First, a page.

Urgent care clinics bring accessibility, affordability

Urgent care retail clinics, which are popping up in droves in New York and around the country because of their convenient, affordable service, make healthcare more accessible to the public, NY1 News reported.

CityMD, a franchise which will have 41 retail spaces throughout New York City, will also open 20 new Medicaid-friendly "Heal" locations by the end of 2014, according to the article. About 300 urgent care clinics a year open nationwide, FierceHealthcare previously reported.

The clinics especially appeal to those in low-income areas who don't have private doctors, experts said.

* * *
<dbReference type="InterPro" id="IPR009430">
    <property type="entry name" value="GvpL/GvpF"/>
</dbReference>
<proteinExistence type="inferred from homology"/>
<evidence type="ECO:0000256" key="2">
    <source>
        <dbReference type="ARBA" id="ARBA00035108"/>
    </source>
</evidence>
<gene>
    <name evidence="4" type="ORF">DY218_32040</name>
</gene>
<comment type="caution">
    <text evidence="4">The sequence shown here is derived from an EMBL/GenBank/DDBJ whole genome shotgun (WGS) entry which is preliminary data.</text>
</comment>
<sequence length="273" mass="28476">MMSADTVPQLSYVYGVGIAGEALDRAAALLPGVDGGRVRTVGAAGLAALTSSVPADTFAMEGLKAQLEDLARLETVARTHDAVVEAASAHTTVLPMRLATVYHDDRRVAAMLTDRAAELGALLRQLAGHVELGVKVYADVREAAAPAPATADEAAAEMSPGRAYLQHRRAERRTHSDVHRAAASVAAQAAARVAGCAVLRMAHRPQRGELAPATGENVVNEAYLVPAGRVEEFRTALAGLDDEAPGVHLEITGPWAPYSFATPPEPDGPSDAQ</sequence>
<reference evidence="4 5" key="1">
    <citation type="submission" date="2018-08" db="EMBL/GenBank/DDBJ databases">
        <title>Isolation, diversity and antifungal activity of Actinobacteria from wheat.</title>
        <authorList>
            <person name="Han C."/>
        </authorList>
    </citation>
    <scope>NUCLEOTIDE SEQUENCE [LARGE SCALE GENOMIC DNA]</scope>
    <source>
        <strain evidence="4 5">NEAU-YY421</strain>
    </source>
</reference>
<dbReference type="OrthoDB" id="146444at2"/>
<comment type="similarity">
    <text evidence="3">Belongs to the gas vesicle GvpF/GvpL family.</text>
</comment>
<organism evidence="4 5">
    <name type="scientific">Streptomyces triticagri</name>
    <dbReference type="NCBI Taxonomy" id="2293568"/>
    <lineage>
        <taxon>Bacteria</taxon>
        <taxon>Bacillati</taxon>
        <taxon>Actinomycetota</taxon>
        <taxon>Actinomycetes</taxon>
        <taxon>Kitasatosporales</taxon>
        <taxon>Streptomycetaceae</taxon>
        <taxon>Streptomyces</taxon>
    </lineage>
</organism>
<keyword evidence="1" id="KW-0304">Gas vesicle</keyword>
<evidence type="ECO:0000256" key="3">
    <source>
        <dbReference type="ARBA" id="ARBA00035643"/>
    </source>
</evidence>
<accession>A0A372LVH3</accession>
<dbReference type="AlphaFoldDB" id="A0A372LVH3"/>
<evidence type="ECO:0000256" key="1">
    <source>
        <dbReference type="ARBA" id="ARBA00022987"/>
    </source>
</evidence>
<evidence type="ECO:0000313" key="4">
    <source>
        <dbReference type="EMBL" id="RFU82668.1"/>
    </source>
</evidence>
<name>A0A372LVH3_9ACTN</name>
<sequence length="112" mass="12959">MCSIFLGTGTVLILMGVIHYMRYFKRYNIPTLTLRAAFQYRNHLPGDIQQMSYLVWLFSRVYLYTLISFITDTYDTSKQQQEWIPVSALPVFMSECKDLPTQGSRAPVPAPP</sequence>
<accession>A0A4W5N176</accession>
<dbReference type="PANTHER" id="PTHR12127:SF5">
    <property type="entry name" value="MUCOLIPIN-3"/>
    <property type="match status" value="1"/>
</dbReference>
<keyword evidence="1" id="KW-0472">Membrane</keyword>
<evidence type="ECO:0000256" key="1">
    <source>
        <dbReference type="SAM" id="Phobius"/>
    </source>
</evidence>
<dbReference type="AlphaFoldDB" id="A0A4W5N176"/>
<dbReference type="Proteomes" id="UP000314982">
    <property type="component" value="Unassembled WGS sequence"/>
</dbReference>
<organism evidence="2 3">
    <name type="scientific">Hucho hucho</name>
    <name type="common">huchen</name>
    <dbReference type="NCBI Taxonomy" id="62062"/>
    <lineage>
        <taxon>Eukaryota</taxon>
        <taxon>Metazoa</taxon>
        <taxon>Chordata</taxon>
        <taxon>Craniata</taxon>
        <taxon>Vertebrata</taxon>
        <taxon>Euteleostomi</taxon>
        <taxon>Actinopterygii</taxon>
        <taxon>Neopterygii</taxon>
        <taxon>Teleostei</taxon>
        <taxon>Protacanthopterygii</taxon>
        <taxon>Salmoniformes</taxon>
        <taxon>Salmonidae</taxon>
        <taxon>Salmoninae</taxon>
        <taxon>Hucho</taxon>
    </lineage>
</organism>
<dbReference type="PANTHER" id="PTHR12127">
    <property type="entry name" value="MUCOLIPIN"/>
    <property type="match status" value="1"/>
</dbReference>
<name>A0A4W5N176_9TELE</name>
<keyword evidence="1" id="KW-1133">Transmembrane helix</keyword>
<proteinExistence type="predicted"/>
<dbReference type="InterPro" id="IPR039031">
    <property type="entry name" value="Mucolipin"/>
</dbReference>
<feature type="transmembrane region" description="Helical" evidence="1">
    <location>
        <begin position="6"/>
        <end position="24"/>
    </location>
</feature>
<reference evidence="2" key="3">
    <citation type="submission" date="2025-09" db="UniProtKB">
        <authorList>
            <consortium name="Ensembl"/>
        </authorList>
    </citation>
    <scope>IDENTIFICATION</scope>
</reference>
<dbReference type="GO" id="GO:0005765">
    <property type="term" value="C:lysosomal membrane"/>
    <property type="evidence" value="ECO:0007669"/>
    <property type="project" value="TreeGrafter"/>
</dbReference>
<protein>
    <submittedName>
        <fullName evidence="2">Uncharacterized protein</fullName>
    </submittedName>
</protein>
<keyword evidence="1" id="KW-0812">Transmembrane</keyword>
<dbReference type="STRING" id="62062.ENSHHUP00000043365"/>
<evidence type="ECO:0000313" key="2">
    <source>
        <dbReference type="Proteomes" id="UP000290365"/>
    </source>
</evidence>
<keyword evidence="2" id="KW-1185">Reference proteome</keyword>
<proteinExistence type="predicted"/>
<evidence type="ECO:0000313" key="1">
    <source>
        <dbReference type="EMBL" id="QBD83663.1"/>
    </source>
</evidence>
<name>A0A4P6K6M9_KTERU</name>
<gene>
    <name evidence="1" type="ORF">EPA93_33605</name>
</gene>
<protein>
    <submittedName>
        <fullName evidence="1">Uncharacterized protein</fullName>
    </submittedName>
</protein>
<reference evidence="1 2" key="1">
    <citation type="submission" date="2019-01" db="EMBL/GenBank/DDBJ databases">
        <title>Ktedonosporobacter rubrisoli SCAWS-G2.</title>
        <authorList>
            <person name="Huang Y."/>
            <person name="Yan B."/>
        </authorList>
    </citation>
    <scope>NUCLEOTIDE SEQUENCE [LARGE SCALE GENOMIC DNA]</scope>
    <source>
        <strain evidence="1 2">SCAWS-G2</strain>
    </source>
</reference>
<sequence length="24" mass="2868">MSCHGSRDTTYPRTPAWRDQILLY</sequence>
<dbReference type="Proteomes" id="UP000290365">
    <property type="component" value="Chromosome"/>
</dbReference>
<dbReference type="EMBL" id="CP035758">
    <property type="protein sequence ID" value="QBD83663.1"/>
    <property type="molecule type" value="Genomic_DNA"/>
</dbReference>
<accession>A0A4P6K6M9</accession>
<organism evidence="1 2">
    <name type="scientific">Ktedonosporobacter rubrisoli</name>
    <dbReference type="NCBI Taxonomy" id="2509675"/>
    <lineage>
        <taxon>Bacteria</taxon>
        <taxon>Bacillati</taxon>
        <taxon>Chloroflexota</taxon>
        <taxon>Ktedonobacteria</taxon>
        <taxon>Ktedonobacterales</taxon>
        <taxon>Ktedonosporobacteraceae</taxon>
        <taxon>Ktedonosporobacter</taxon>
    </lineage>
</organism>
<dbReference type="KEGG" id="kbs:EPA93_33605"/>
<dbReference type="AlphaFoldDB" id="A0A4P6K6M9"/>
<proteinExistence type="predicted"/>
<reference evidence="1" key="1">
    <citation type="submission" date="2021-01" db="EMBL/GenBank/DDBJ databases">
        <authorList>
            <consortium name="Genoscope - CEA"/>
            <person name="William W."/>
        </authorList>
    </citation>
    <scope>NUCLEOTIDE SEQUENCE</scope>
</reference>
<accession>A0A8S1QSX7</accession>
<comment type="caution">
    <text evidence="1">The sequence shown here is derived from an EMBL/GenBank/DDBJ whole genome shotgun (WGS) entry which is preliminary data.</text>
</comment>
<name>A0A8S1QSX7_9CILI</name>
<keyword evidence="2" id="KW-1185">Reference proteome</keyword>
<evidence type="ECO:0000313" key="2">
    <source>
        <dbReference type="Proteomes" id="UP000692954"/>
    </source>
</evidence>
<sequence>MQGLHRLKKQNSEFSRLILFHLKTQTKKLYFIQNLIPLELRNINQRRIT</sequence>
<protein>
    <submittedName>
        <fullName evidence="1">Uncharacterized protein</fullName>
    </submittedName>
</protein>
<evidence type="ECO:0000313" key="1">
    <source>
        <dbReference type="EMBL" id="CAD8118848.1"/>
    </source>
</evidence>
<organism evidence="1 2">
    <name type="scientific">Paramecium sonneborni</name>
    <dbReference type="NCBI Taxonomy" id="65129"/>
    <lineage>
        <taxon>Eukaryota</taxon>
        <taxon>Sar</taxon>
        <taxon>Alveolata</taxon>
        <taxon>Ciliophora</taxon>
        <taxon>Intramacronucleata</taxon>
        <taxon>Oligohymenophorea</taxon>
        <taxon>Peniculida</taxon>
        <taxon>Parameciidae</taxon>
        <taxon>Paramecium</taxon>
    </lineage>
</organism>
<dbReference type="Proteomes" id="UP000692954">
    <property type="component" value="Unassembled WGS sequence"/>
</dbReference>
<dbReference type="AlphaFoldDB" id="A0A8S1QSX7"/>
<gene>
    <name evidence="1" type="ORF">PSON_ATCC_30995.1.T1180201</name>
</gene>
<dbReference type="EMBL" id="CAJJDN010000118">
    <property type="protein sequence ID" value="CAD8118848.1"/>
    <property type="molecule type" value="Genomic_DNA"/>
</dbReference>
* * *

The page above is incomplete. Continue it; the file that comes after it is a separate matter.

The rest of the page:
"Our effort is to be an episodic care, first floor access solution to healthcare. We'll see patients from ankle sprains to sore throats, to headaches, but the point is they want immediate access and if they need a higher level of care, we're there to direct them," CityMD founder and COO Ned Shami, M.D., told NY1.  

Although the urgent care centers are affordable and convenient, they aren't equipped to take care of patients with complex, urgent needs and have no obligation to treat people, Fred Hyde, M.D., of Columbia University's Mailman School of Public Health told the news outlet.

In response to this new competition, hospitals are trying to make care more accessible and cheaper by starting up stand-alone emergency departments, as seen in North Shore LIJ Health System's Healthplex. However, hospitals still promote the notion that patients should focus on preventive medicine and building a relationship with their primary care provider, Hyde said.

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